Museum collections of major national museums and private
institutions show actual costume and accessories. In the UK the Victoria and
Albert Museum in Kensington, London is one of the prime sources of costume. The
other great costume collection is held at the Costume Gallery in Bath, in the West of
England. Both venues house superb collections of costume.
In Bath, the Costume Gallery provides individual audio controls
with up to 6 language translations. The costume displayed is only one quarter of
the actual costume available and it is all used in regularly rotated displays.
Prior to the medieval era those seriously researching costume
details, need to resort to written sources. These are often difficult to use and
are usually in Latin or medieval English. For example many royal household
accounts have never been translated into modern day English. They do not always
translate well as they were often written by monks and other educated clergy.
Sometimes the references to clothing are lost in the translation.
Until the 16th century most evidence is taken from the
Few artefacts before 1600 AD have survived. Those that have,
were usually found in extreme environmental conditions where either intense cold
or dryness preserved articles. Such items have been found in freezing areas of
Russia or the contrasting dry sands of Egypt. Sometime jewellery or hard body
equipment such as ivory beads and armoury survive, whilst the surrounding fabric
may have disintegrated.
One of the easiest ways to see fashion plates is by visiting a
museum site or commercial site that sells them on the internet.
For the collector who is interested in a particular era and maybe who just wants to enliven their decor
with a set of fashion plates then there are
great reproductions of fashion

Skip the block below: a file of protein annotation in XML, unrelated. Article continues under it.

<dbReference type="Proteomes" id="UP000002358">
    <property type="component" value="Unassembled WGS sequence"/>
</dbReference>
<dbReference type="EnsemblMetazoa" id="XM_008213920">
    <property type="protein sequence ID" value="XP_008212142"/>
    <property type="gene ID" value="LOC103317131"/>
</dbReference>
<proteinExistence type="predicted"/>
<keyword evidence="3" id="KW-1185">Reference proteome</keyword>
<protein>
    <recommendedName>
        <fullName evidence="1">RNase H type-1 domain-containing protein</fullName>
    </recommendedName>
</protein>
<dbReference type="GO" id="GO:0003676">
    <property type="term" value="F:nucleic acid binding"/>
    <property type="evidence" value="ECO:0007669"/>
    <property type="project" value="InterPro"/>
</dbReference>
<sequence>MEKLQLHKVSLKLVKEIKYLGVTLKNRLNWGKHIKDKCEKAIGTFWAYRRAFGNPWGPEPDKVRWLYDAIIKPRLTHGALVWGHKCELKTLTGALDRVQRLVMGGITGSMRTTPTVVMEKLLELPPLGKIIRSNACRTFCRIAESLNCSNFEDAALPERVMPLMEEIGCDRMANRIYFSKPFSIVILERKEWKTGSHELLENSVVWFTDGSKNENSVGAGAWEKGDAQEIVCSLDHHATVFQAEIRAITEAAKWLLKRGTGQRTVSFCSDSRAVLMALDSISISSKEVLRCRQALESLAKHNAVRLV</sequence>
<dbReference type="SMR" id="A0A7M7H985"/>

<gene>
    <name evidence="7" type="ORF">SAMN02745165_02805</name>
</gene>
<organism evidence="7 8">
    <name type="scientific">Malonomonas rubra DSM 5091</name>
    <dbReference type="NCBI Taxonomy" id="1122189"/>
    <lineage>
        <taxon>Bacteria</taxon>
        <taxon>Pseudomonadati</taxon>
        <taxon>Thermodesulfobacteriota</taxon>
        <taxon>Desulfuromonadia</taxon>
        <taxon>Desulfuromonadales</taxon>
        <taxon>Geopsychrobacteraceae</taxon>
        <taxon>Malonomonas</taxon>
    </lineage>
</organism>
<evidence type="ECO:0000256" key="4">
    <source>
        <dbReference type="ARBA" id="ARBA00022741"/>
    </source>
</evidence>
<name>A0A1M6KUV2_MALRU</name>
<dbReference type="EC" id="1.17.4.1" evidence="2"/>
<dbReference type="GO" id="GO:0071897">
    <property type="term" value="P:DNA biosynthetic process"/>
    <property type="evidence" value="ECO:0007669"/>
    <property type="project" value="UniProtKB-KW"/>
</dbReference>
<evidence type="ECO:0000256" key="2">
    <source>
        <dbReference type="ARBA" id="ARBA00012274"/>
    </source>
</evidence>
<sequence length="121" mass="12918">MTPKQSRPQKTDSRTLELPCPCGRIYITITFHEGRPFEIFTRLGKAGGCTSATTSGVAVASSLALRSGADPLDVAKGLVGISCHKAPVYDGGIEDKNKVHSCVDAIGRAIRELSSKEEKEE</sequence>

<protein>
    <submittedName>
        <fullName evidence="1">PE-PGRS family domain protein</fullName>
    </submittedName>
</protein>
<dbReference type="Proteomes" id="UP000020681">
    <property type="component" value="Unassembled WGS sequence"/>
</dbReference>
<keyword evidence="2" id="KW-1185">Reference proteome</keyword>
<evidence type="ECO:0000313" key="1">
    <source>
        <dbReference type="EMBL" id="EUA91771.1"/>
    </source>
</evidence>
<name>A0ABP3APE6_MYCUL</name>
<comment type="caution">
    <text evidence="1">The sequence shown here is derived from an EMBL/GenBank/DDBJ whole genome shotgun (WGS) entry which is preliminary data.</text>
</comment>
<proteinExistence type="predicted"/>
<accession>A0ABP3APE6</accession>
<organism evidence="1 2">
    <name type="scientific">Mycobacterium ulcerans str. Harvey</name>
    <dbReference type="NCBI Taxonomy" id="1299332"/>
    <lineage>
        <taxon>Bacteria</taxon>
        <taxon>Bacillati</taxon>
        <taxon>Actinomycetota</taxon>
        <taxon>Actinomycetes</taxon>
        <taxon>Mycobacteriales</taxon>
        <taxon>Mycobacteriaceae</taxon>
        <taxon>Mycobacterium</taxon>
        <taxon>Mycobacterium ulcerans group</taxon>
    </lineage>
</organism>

plates on the market. Learn how to spot difference between
modern reprint fashion
plates at my page here.
Some of the most attractive examples of reproduction
print fashion plates I have seen are for sale at alldressforms.com and some
examples are shown below.
Late Victorian Dress
two late Victorian pictures above are of fashion plate reproductions of the
originals found in La Mode Illustrée and sold by
alldressforms.com in their fashion Art section.
Visual representations of dress need to be cross-checked with
other information. The problem of artistic license has always existed and even
the photographs available after Kodak's camera invention of 1888, are not always
a true record.
Exhibition Catalogues such as those from the Great Exhibition
of 1851 give facts that are frequently illuminating. Auction houses produce
catalogues and Sotheby’s and Christies have catalogues with detailed
information of sales collections such as Wallis Simpson’s jewellery and the
sale of the clothes of the late Princess of Wales, Diana.
There are collections of trade cards and advertisements in
national and local collections. Companies, especially long established ones,
often have a written history or records that they will allow the public to
access. Old catalogues of shops such as that of Sears or Harrods or Selfridges
are a rich source of information.
In addition cartoons, especially those by Punch magazine, can
encapsulate fashion or current ideals of modesty or immodesty. Similarly moral
writers of today still describe fashion as right or wrong just as writers
of 1000 years ago did.
Public libraries, museums, galleries and private collections may contain
family records with account books and local business archives. Newspapers both
local and national have always carried articles on fashion and the materials
used in fashionable dress. Centenary celebrations and the like sometimes
reveal huge collections of photographs that someone found in an attic.
Fashion-Era.com looks at women's costume and fashion history and analyses the mood of an era. Changes in technology, leisure, work, cultural and moral values. Homelife and politics also
contribute to lifestyle trends, which in turn influence the clothes we wear. These are the changes that make any era of society special in relation to the study of the costume of a period.
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